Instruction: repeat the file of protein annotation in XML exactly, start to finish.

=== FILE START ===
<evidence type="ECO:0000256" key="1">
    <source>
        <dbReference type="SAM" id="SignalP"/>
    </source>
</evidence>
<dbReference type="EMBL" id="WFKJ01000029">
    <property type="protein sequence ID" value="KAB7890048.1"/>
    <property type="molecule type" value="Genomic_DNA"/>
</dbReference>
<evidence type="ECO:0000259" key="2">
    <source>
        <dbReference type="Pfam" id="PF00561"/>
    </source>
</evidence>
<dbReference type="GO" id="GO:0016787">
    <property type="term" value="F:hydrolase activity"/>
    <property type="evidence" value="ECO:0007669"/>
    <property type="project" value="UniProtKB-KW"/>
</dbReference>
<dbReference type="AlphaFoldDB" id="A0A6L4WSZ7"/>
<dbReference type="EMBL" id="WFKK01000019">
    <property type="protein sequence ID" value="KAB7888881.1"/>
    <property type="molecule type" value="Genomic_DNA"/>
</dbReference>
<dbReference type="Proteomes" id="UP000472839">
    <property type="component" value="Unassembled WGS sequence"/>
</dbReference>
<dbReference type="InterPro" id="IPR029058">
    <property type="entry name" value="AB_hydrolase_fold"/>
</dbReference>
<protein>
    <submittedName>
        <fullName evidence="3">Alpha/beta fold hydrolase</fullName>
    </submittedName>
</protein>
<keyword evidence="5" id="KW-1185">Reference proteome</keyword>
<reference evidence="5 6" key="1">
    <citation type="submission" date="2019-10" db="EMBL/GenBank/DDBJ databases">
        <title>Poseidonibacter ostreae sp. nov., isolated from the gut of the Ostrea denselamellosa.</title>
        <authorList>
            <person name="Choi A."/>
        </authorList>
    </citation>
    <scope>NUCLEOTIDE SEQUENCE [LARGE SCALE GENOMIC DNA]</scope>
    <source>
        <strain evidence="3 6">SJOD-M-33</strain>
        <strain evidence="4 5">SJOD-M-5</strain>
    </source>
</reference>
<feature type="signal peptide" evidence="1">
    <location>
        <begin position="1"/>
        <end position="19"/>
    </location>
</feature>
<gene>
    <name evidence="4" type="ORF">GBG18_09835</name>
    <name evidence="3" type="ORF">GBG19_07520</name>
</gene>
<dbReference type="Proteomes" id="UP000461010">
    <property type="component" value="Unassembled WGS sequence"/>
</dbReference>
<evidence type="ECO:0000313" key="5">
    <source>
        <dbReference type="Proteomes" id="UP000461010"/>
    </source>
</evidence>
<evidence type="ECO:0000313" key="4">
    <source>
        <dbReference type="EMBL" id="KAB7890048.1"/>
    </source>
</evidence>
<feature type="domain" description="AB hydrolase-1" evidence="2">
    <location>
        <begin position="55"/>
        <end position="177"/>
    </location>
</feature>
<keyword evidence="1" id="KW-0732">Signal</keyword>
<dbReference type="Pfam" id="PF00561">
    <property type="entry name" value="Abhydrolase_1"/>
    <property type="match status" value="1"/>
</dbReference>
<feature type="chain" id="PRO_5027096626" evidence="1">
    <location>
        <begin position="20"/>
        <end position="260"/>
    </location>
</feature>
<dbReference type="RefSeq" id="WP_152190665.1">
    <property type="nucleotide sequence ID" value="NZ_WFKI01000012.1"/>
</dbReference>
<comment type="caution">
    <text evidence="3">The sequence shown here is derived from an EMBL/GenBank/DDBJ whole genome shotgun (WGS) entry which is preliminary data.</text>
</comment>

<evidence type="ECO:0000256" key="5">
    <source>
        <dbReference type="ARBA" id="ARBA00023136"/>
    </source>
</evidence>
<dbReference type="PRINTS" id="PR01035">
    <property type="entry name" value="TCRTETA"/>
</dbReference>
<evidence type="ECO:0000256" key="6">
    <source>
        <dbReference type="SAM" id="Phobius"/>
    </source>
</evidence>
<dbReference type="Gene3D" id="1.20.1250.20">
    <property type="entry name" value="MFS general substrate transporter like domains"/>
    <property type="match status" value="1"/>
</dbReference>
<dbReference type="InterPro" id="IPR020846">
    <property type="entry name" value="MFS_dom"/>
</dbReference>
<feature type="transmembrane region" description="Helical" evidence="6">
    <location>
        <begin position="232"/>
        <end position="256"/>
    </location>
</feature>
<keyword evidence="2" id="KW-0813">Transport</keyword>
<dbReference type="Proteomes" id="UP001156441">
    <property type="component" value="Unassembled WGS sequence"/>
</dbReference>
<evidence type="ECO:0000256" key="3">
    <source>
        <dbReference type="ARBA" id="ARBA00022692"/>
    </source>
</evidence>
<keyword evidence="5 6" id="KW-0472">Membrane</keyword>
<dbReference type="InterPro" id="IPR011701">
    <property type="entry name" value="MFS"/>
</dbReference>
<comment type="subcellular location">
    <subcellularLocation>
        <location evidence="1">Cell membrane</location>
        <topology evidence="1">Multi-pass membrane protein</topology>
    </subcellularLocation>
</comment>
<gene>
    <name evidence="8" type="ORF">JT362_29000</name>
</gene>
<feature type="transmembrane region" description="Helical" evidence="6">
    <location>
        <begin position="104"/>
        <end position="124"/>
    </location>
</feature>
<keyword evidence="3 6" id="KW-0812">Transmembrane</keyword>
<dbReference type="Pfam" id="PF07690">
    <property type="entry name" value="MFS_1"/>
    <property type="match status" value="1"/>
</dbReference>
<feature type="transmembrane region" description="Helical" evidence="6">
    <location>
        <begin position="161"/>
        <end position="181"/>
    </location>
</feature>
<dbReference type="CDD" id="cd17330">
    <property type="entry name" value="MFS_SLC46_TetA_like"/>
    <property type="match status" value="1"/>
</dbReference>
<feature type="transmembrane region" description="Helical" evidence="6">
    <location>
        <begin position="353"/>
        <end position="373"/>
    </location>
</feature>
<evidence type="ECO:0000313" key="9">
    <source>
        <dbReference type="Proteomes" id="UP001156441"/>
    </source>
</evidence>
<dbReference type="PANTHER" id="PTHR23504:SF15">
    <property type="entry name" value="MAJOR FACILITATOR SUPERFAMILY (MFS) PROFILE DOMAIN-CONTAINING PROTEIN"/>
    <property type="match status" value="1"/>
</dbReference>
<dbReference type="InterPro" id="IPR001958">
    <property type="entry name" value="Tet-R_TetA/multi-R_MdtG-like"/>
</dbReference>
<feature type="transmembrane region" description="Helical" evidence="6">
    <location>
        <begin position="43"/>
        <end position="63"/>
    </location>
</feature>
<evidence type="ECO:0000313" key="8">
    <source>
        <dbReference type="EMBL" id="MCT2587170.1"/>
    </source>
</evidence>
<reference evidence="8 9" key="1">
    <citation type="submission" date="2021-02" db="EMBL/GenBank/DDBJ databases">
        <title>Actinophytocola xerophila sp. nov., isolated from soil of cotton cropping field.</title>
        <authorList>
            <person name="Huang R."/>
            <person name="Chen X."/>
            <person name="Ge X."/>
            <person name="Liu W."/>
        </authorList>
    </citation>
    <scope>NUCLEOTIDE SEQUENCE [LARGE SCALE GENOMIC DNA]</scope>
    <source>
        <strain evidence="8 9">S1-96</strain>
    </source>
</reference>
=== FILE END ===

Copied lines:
<evidence type="ECO:0000256" key="1">
    <source>
        <dbReference type="SAM" id="SignalP"/>
    </source>
</evidence>
<dbReference type="EMBL" id="WFKJ01000029">
    <property type="protein sequence ID" value="KAB7890048.1"/>
    <property type="molecule type" value="Genomic_DNA"/>
</dbReference>
<evidence type="ECO:0000259" key="2">
    <source>
        <dbReference type="Pfam" id="PF00561"/>
    </source>
</evidence>
<dbReference type="GO" id="GO:0016787">
    <property type="term" value="F:hydrolase activity"/>
    <property type="evidence" value="ECO:0007669"/>
    <property type="project" value="UniProtKB-KW"/>
</dbReference>
<dbReference type="AlphaFoldDB" id="A0A6L4WSZ7"/>
<dbReference type="EMBL" id="WFKK01000019">
    <property type="protein sequence ID" value="KAB7888881.1"/>
    <property type="molecule type" value="Genomic_DNA"/>
</dbReference>
<dbReference type="Proteomes" id="UP000472839">
    <property type="component" value="Unassembled WGS sequence"/>
</dbReference>
<dbReference type="InterPro" id="IPR029058">
    <property type="entry name" value="AB_hydrolase_fold"/>
</dbReference>
<protein>
    <submittedName>
        <fullName evidence="3">Alpha/beta fold hydrolase</fullName>
    </submittedName>
</protein>
<keyword evidence="5" id="KW-1185">Reference proteome</keyword>
<reference evidence="5 6" key="1">
    <citation type="submission" date="2019-10" db="EMBL/GenBank/DDBJ databases">
        <title>Poseidonibacter ostreae sp. nov., isolated from the gut of the Ostrea denselamellosa.</title>
        <authorList>
            <person name="Choi A."/>
        </authorList>
    </citation>
    <scope>NUCLEOTIDE SEQUENCE [LARGE SCALE GENOMIC DNA]</scope>
    <source>
        <strain evidence="3 6">SJOD-M-33</strain>
        <strain evidence="4 5">SJOD-M-5</strain>
    </source>
</reference>
<feature type="signal peptide" evidence="1">
    <location>
        <begin position="1"/>
        <end position="19"/>
    </location>
</feature>
<gene>
    <name evidence="4" type="ORF">GBG18_09835</name>
    <name evidence="3" type="ORF">GBG19_07520</name>
</gene>
<dbReference type="Proteomes" id="UP000461010">
    <property type="component" value="Unassembled WGS sequence"/>
</dbReference>
<evidence type="ECO:0000313" key="5">
    <source>
        <dbReference type="Proteomes" id="UP000461010"/>
    </source>
</evidence>
<evidence type="ECO:0000313" key="4">
    <source>
        <dbReference type="EMBL" id="KAB7890048.1"/>
    </source>
</evidence>
<feature type="domain" description="AB hydrolase-1" evidence="2">
    <location>
        <begin position="55"/>
        <end position="177"/>
    </location>
</feature>
<keyword evidence="1" id="KW-0732">Signal</keyword>
<dbReference type="Pfam" id="PF00561">
    <property type="entry name" value="Abhydrolase_1"/>
    <property type="match status" value="1"/>
</dbReference>
<feature type="chain" id="PRO_5027096626" evidence="1">
    <location>
        <begin position="20"/>
        <end position="260"/>
    </location>
</feature>
<dbReference type="RefSeq" id="WP_152190665.1">
    <property type="nucleotide sequence ID" value="NZ_WFKI01000012.1"/>
</dbReference>
<comment type="caution">
    <text evidence="3">The sequence shown here is derived from an EMBL/GenBank/DDBJ whole genome shotgun (WGS) entry which is preliminary data.</text>
</comment>

<evidence type="ECO:0000256" key="5">
    <source>
        <dbReference type="ARBA" id="ARBA00023136"/>
    </source>
</evidence>
<dbReference type="PRINTS" id="PR01035">
    <property type="entry name" value="TCRTETA"/>
</dbReference>
<evidence type="ECO:0000256" key="6">
    <source>
        <dbReference type="SAM" id="Phobius"/>
    </source>
</evidence>
<dbReference type="Gene3D" id="1.20.1250.20">
    <property type="entry name" value="MFS general substrate transporter like domains"/>
    <property type="match status" value="1"/>
</dbReference>
<dbReference type="InterPro" id="IPR020846">
    <property type="entry name" value="MFS_dom"/>
</dbReference>
<feature type="transmembrane region" description="Helical" evidence="6">
    <location>
        <begin position="232"/>
        <end position="256"/>
    </location>
</feature>
<keyword evidence="2" id="KW-0813">Transport</keyword>
<dbReference type="Proteomes" id="UP001156441">
    <property type="component" value="Unassembled WGS sequence"/>
</dbReference>
<evidence type="ECO:0000256" key="3">
    <source>
        <dbReference type="ARBA" id="ARBA00022692"/>
    </source>
</evidence>
<keyword evidence="5 6" id="KW-0472">Membrane</keyword>
<dbReference type="InterPro" id="IPR011701">
    <property type="entry name" value="MFS"/>
</dbReference>
<comment type="subcellular location">
    <subcellularLocation>
        <location evidence="1">Cell membrane</location>
        <topology evidence="1">Multi-pass membrane protein</topology>
    </subcellularLocation>
</comment>
<gene>
    <name evidence="8" type="ORF">JT362_29000</name>
</gene>
<feature type="transmembrane region" description="Helical" evidence="6">
    <location>
        <begin position="104"/>
        <end position="124"/>
    </location>
</feature>
<keyword evidence="3 6" id="KW-0812">Transmembrane</keyword>
<dbReference type="Pfam" id="PF07690">
    <property type="entry name" value="MFS_1"/>
    <property type="match status" value="1"/>
</dbReference>
<feature type="transmembrane region" description="Helical" evidence="6">
    <location>
        <begin position="161"/>
        <end position="181"/>
    </location>
</feature>
<dbReference type="CDD" id="cd17330">
    <property type="entry name" value="MFS_SLC46_TetA_like"/>
    <property type="match status" value="1"/>
</dbReference>
<feature type="transmembrane region" description="Helical" evidence="6">
    <location>
        <begin position="353"/>
        <end position="373"/>
    </location>
</feature>
<evidence type="ECO:0000313" key="9">
    <source>
        <dbReference type="Proteomes" id="UP001156441"/>
    </source>
</evidence>
<dbReference type="PANTHER" id="PTHR23504:SF15">
    <property type="entry name" value="MAJOR FACILITATOR SUPERFAMILY (MFS) PROFILE DOMAIN-CONTAINING PROTEIN"/>
    <property type="match status" value="1"/>
</dbReference>
<dbReference type="InterPro" id="IPR001958">
    <property type="entry name" value="Tet-R_TetA/multi-R_MdtG-like"/>
</dbReference>
<feature type="transmembrane region" description="Helical" evidence="6">
    <location>
        <begin position="43"/>
        <end position="63"/>
    </location>
</feature>
<evidence type="ECO:0000313" key="8">
    <source>
        <dbReference type="EMBL" id="MCT2587170.1"/>
    </source>
</evidence>
<reference evidence="8 9" key="1">
    <citation type="submission" date="2021-02" db="EMBL/GenBank/DDBJ databases">
        <title>Actinophytocola xerophila sp. nov., isolated from soil of cotton cropping field.</title>
        <authorList>
            <person name="Huang R."/>
            <person name="Chen X."/>
            <person name="Ge X."/>
            <person name="Liu W."/>
        </authorList>
    </citation>
    <scope>NUCLEOTIDE SEQUENCE [LARGE SCALE GENOMIC DNA]</scope>
    <source>
        <strain evidence="8 9">S1-96</strain>
    </source>
</reference>